Last week Parisa Tabriz, Head of Chrome Engineering, Product and Design, shared some exciting updates at the Jamf Nation User Conference. She covered a few topics that are key to helping organizations navigate the workplace transformations that are occuring as a result of the pandemic. In this post, I’ll cover some of my team’s work to help enterprise end users, and their IT administrators, navigate this transformation with Chrome.
Pre-pandemic, about 5% of Americans spent their working time at home. By spring of 2020, this figure jumped up to 60%.* At Google, most of our workforce had to make the quick shift to working remotely.
Now, as things slowly return to a new normal, companies must be ready to support their workforce no matter where they’re working. But hybrid work brings its own challenges for IT teams, who are responsible for ensuring their enterprise’s productivity, while upholding device management and security best practices. Let’s dive into how Chrome can help.
New productivity features
Over the last few months, Chrome added several new features that make it easier to get work done in the browser. I use them frequently at work – your teams may find them helpful as well!
The first is tab search, which allows you to search for a specific tab in your list of tabs. Second, with tab groups, you can group tabs by theme or topic and even assign a color to them, making it easier than ever to keep your tabs in order. And now, tab groups are preserved across browser sessions, making it even easier for you to pick up where you left off.
Chrome’s page sharing features make it easy for users to share their current page, including the ability to send the current page to their devices, or get a QR code for the current URL. This is especially helpful while folks are working remotely. Admins can also control whether this feature is available to end users using an enterprise policy.
And of course, we continued working on enhancements to performance and security. This year, we started The Fast and The Curious blog series to share the progress we’re making on these important topics. It’s a great way to see what we’re doing to bring you more battery life, and a faster browsing experience.
Management enhancements for Mac and mobile
Chrome gives admins simple and efficient management options, and provides several security controls that make it easy for enterprises to take a proactive stance on security.
Earlier this year, we launched PKG installers for the Mac that make it even easier to deploy Chrome to your business users.
Chrome Browser Cloud Management gives IT teams a simple solution to manage their Chrome deployments, centrally from the cloud. IT teams love it because you can easily get insight into your browser fleet, set policies and manage extensions.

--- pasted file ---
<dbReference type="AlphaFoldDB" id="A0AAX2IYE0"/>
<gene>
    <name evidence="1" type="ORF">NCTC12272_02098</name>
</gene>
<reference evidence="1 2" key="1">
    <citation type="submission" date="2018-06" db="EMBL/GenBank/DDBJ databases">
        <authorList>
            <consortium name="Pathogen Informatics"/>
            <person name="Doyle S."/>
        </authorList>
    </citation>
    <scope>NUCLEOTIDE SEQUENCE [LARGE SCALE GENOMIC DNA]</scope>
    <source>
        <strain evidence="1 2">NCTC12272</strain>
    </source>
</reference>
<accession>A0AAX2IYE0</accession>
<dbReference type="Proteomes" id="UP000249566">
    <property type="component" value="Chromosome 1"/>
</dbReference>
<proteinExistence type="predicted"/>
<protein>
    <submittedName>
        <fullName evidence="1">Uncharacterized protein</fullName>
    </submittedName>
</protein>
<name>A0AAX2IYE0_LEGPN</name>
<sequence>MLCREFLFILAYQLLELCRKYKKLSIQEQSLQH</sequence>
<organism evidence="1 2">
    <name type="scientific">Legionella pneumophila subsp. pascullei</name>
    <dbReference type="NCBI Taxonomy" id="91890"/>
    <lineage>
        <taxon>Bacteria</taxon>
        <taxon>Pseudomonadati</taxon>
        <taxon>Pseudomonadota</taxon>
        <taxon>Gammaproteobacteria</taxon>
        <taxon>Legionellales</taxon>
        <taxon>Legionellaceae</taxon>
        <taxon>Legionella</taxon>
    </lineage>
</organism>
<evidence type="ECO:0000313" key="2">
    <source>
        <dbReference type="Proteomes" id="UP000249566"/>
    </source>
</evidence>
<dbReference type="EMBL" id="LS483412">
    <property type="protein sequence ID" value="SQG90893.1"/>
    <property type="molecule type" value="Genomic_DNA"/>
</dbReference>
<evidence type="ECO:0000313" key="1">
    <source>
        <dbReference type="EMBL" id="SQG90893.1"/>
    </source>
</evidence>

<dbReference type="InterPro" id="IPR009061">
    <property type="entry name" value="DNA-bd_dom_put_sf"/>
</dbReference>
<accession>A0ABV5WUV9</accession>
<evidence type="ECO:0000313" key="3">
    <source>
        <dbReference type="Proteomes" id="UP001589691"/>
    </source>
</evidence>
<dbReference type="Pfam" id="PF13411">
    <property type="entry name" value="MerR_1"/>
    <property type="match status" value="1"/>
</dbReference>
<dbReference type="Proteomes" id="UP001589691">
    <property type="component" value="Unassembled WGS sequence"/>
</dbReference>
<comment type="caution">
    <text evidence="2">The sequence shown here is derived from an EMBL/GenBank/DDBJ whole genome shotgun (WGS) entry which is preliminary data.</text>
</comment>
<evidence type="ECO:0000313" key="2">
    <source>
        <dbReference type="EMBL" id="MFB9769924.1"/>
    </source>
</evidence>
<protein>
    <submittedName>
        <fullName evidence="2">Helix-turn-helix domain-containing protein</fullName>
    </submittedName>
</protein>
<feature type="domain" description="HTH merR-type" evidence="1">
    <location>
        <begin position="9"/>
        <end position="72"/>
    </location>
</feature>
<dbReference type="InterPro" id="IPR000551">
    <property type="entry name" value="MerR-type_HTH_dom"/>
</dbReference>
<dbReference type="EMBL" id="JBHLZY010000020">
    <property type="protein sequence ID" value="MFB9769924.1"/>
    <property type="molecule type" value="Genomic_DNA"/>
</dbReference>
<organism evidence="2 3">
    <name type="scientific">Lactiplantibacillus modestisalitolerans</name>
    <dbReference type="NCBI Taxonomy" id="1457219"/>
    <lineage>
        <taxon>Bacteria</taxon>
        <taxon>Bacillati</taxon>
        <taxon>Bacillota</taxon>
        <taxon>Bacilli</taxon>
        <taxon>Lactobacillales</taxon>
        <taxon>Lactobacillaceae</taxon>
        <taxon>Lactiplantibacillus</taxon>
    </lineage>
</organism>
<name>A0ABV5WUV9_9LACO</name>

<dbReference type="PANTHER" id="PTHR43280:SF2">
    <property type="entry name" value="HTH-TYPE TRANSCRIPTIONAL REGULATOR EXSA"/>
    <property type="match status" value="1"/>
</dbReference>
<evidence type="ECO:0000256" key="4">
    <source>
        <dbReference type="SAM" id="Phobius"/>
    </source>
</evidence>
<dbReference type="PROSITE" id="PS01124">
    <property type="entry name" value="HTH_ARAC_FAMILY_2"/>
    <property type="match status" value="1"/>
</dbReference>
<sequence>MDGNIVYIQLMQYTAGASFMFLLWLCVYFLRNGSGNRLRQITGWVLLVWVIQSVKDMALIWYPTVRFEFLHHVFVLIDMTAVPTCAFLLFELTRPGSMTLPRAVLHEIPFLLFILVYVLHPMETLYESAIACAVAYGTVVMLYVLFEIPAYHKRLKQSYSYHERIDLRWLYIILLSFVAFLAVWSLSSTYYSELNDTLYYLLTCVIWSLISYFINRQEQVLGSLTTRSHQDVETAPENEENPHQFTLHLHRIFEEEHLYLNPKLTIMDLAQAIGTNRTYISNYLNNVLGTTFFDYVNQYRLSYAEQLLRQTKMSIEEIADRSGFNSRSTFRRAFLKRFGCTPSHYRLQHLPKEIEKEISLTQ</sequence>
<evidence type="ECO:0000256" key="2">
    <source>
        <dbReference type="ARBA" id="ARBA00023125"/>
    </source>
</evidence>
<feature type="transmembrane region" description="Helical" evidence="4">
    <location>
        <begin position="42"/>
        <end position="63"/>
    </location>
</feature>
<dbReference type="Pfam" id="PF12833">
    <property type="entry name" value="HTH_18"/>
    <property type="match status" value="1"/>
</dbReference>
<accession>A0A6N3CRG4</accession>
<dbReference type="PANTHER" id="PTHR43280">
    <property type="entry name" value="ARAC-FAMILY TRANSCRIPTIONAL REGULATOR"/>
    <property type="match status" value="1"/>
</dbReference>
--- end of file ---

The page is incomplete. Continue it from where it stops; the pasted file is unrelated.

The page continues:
All of the benefits you get from Chrome Browser Cloud Management for Mac are now available for iOS as well!
You can also use Jamf Pro to easily deploy and customize Chrome, using the PKG installer I mentioned earlier. As of August 2021, you can deploy Chrome policies to your macOS, iOS and iPadOS devices directly from the Jamf Pro console, as well as the Google Admin Console. Here’s a quick demo video showing how this works.
Improving security measures with BeyondCorp Enterprise
Finally, let’s talk about security.
BeyondCorp Enterprise, Google Cloud’s zero trust solution, is delivered through Chrome and provides organizations with secure access to applications and cloud resources. It also protects enterprises against data loss and checks for malware and phishing in real time. This browser-based layer of security is especially helpful in a hybrid work environment.
At JNUC, we announced an integration between BeyondCorp Enterprise and Jamf Pro that incorporates device information into access policies.
Here’s how it works. Activating the Jamf Pro integration provides additional device security information that is useful during access requests to BeyondCorp Enterprise. Admins can then configure BeyondCorp Enterprise policies to include this information in context-aware access decisions. This provides them with more signals to determine if a device is compliant, and they can use these when setting rules to either grant or deny access.
This integration is currently in preview, but is set to be generally available by early 2022. It’s powered in part by Chrome Extensions, so administrators implementing this will also want to look at our policy controls for extensions management.
If you’re interested in learning more about Chrome and Jamf, check out the JNUC session from Alex Bauer, Chrome Customer Engineer or watch the keynote session on demand. And stay up to date on the latest from Chrome by registering for our enterprise release notes.
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